In earlier interviews, DOE employees praised Marple.
"All our programs have blossomed since she came," Goff told the Gazette in August. Last year, school systems bought more than $100,000 in fresh foods from West Virginia farmers. Every eligible county system is now signed up for the federal Fresh Fruit and Vegetable program.
Marple insisted that the DOE cooperate with other agencies, Caseman said. "The cooperative spirit spread, so we've gotten many more people to the table to maximize children's health efforts."
The Bureau of Public Health's Chuck Thayer said he too was "stunned" by the news of Marple's firing. Marple significantly expanded a children's-health partnership between the BPH and Department of Education, he said.
"The DHHR now directs about $1 million toward that partnership," he said. "We fund regional wellness coordinators in the schools to help develop wellness activities, anti-smoking activities, that kind of thing.
"We very much want the Office of Healthy Schools to be sustained. And we're worried about that."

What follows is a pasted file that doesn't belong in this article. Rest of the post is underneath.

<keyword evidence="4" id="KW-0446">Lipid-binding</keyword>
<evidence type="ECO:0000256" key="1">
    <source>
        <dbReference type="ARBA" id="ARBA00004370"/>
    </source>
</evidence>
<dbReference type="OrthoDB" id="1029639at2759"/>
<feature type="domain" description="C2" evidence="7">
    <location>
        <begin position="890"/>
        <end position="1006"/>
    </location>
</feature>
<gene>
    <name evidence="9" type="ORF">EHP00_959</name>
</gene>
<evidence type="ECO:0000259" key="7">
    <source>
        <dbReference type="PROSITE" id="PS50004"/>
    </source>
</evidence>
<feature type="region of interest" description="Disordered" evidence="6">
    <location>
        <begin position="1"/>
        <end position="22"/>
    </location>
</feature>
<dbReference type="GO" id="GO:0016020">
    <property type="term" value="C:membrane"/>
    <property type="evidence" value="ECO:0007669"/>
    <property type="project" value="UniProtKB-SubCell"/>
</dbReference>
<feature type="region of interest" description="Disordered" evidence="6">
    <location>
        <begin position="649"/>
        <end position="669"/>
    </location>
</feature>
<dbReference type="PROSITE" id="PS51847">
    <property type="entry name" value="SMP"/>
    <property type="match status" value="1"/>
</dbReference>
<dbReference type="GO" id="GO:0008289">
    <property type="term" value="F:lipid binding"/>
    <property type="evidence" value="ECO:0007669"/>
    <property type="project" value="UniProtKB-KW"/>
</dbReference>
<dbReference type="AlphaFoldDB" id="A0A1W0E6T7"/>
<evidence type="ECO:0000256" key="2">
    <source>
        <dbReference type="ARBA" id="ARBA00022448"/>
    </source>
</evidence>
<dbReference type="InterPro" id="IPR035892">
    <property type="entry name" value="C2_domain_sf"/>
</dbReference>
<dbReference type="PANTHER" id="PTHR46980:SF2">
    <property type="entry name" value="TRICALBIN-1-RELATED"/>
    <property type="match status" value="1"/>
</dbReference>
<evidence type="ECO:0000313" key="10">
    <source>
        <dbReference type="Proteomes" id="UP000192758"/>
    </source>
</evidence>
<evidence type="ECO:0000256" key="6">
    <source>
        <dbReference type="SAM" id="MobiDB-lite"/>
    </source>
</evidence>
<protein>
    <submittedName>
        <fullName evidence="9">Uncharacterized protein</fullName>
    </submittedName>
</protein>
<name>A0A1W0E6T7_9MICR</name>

A major part of OHS federal funding will run out in February. Marple told the Gazette in October that she was committed to finding ways to keep the office in operation.
Under Marple, the Office of Healthy Schools stopped telling the Legislature that five-day-a-week physical education is too expensive and began advocating daily physical activity instead.
The OHS has been negotiating with Playworks, a national program that helps schools create five day-a-week physical activity programs, OHS physical activity coordinator Mary Weikle told the Gazette last summer.
"What's going to happen to all that?" asked Jenny Phillips, who resigned from the school board last Thursday in protest.
"If Dr. Marple had been doing a bad job, I could understand wanting to change," she said. "But her evaluations were excellent. In every aspect of what's needed in a child's life, from academics to health, she has been there."
She said the unannounced, dismissive way Marple's firing was handled was "horrible" and "a travesty."
Caseman is worried about the upcoming legislative session. "This close to the session, how do we prepare, to make sure important children's health programs don't get cut?" she said. "Those of us who advocate for children's health don't have a lot of money for lobbyists. With Dr. Marple, we could count on the Department of Education. Now we may have to circle our wagons."
Reach Kate Long at katel...@wvgazette.com or 304-348-1798.